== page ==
maisons_user02_db=/homes/user02/db    smb=(ad-container=cn=Other)


Tuesday Nov 06, 2007

Enhanced Resource Names for CIFS

With the putback of SMB functionality in sharemgr, the concept of resources has been significantly enhanced. The first enhancement is that resource names are now full objects within sharemgr. This was necessary in order to fully map SMB functionality into the framework. Second, there can be multiple resources associated with a share.

For SMB, a sharemgr resource implements an SMB share name. SMB allows sharing the same path under multiple share names, each with potentially different properties associated with it. This is what lead to supporting multiple resources for each share. With NFS, the same resource names may be used but the protocol does not really support the concept so they are treated simply as alternate names for the share.

The names allowed for resources are stored internally in UTF-8 after conversion from the locale in effect when the name is created. There are some limitations in what characters may be in a resource name due to restrictions imposed by the SMB environment.  Basically, names may contain any characters except for:

    " / \\ [ ] : | < > + ; , ? \* = <tab>

Spaces are allowed but require careful quoting on the command line.

Using resource names follows the existing sharemgr syntax of: sharemgr set-share -s path -r resource group

When the SMB protocol is enabled on a group, resource names MUST be supplied. This is a requirement of the SMB protocol. Additional names are added using the same syntax as adding the original share and resource. Removing resource names uses the remove-share subcommand syntax: "sharemgr remove-share -s path -r resource group". If multiple resources exist, then just the specified resource is removed. If there is only one resource defined, then the resource and share will be removed.  If remove-share is used without the "-r resource" option, then all resources and the share will be removed.

To illustrate, the following example will create a group "homegroup" with default protocols of nfs and smb. Then a share will be added followed by adding a second resource to the share.

    $ sharemgr create homegroup
    $ sharemgr add-share -s /export/home -r home homegroup
    $ sharemgr show -vp homegroup
    homegroup   nfs=() smb=()

    $ sharemgr add-share -s /export/home -r maison homegroup
    $ sharemgr show -vp homegroup
    homegroup   nfs=() smb=()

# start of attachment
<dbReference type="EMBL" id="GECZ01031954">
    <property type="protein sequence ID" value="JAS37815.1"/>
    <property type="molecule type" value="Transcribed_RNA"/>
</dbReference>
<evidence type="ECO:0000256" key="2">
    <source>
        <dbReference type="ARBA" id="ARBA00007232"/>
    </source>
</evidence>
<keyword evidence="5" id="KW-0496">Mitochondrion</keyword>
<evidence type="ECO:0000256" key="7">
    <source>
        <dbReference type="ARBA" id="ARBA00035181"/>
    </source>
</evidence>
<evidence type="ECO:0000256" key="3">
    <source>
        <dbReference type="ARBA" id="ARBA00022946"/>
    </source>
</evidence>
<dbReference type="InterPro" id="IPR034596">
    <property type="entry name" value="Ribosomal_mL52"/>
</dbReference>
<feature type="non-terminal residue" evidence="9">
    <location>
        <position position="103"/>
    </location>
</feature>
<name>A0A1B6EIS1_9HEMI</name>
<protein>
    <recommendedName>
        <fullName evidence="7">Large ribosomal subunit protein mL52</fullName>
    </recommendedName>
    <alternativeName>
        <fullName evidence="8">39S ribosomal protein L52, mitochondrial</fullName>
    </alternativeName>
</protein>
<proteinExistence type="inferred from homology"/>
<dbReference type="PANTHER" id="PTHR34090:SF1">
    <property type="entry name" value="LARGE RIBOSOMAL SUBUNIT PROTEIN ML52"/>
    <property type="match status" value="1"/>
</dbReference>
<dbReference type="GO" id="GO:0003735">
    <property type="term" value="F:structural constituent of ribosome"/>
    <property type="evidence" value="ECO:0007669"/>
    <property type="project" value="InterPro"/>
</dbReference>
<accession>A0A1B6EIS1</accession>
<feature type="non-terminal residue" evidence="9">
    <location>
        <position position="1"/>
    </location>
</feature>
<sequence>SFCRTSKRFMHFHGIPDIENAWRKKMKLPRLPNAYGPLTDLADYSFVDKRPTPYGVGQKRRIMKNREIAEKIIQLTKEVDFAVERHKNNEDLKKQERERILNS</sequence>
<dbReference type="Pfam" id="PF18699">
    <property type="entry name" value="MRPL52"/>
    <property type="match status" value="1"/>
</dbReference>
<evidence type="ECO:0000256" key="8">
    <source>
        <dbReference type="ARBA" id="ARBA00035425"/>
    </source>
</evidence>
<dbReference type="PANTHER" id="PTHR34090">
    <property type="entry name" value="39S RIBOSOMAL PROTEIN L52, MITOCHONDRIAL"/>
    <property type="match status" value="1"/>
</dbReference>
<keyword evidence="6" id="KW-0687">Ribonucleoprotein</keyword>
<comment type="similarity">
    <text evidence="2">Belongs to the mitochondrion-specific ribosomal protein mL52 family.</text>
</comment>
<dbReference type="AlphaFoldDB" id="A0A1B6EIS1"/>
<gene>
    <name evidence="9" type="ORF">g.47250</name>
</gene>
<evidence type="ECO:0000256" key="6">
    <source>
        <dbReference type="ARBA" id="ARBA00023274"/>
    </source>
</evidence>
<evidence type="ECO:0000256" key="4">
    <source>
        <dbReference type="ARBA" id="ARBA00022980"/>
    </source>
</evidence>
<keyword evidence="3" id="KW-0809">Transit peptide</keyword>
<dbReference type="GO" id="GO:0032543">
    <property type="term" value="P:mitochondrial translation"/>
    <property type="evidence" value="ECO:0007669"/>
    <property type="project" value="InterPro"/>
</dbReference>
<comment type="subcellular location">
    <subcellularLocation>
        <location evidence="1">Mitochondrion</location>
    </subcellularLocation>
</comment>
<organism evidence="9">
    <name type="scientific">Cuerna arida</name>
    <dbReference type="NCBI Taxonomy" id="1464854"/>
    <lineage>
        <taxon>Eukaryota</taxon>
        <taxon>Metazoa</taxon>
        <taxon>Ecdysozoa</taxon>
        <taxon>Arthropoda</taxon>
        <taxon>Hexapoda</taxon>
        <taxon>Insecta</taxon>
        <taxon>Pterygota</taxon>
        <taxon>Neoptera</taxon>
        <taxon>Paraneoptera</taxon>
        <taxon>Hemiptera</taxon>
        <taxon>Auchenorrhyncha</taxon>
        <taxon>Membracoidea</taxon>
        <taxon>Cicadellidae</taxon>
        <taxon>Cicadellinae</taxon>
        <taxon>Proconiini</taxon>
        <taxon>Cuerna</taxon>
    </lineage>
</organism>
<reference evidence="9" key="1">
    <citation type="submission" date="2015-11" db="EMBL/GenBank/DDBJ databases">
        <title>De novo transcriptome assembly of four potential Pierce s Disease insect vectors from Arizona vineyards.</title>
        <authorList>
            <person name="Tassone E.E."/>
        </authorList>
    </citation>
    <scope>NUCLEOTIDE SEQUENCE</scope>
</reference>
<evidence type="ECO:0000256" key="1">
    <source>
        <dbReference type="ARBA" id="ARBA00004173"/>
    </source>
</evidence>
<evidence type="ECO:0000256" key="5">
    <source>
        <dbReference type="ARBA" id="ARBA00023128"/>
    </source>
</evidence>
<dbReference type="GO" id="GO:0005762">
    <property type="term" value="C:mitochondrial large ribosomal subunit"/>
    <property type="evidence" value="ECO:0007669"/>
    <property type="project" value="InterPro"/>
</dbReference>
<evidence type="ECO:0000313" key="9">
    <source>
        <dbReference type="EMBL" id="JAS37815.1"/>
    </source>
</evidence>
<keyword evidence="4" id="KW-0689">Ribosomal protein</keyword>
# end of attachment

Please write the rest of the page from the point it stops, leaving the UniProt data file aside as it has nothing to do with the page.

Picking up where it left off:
The above would result in /export/home being shared by NFS and "home" and "maison" being shared via SMB. If maison should be in a different Active Directory Container, this can be done by setting the "ad-container" property on the maison resource. 

    $ sharemgr set -P smb -p ad-container=cn=Other -r maison -s /export/home homegroup
    $ sharemgr show -vp homegroup
    homegroup   nfs=() smb=()
                   maison=/export/home   smb=(ad-container=cn=Other)

Because resource names are full objects, it is possible to place SMB properties at any of the three levels: group, share and resource with resources inheriting as appropriate just as it does with group and share for NFS.

Renaming a resource is implemented with the set-share sub-command. To rename the resource "maison" to "chateau", use sharemgr set-share -r maison=chateau -s /export/home homegroup

Resource names are global to all groups and must be unique.

If you want to add the SMB protocol to an existing group, it can be done with "sharemgr create -P smb group" command. This assumes that a resource name has been added to each existing share.  If you want to enable SMB but not go through the process of adding a resource name to each share, sharemgr will do it for you if you use the "-f" option.  E.g. "sharemgr create -P smb -f group" will enable SMB after adding a constructed resource name to each share.  The constructed resource name will be based on the path of the share with all the disallowed characters (/) being replaced with underscore (_). This will get things running and allows you to rename the resources later.




Sunday Nov 04, 2007

Sharemgr gets a new protocol

With the introduction of SMB (aka CIFS) server support to Solaris, sharemgr has been enhanced to fully support it. The SMB server implements Windows file sharing functionality. While some of the new features have been discussed in earlier blog entries, there are a few new features as well as details on how the SMB functionality is mapped into sharemgr that will be covered in more detail. The new features include:

  • new protocol "smb"
  • a group may have either, or both, of "nfs" and "smb" enabled
  • a share may have multiple resource names
  • resource names are case insensitive for all protocols
  • resources may be renamed
  • resource names may be used to identify shares on the command line
  • resources may have protocol specific properties for protocols that support this concept
  • sharectl supports SMB operational properties

In general, sharemgr behaves for SMB the same as it does for NFS.  The NFS functionality hasn't been changed other than the resource names can be used as an alias for the path. A given share group may have either or both "nfs" and "smb" enabled. When SMB is enabled, there may be some things that are required for NFS that weren't when only NFS was enabled.

Subsequent blog entries will discuss the SMB support in more detail. Others bloggers will be covering the SMB functionality in more detail.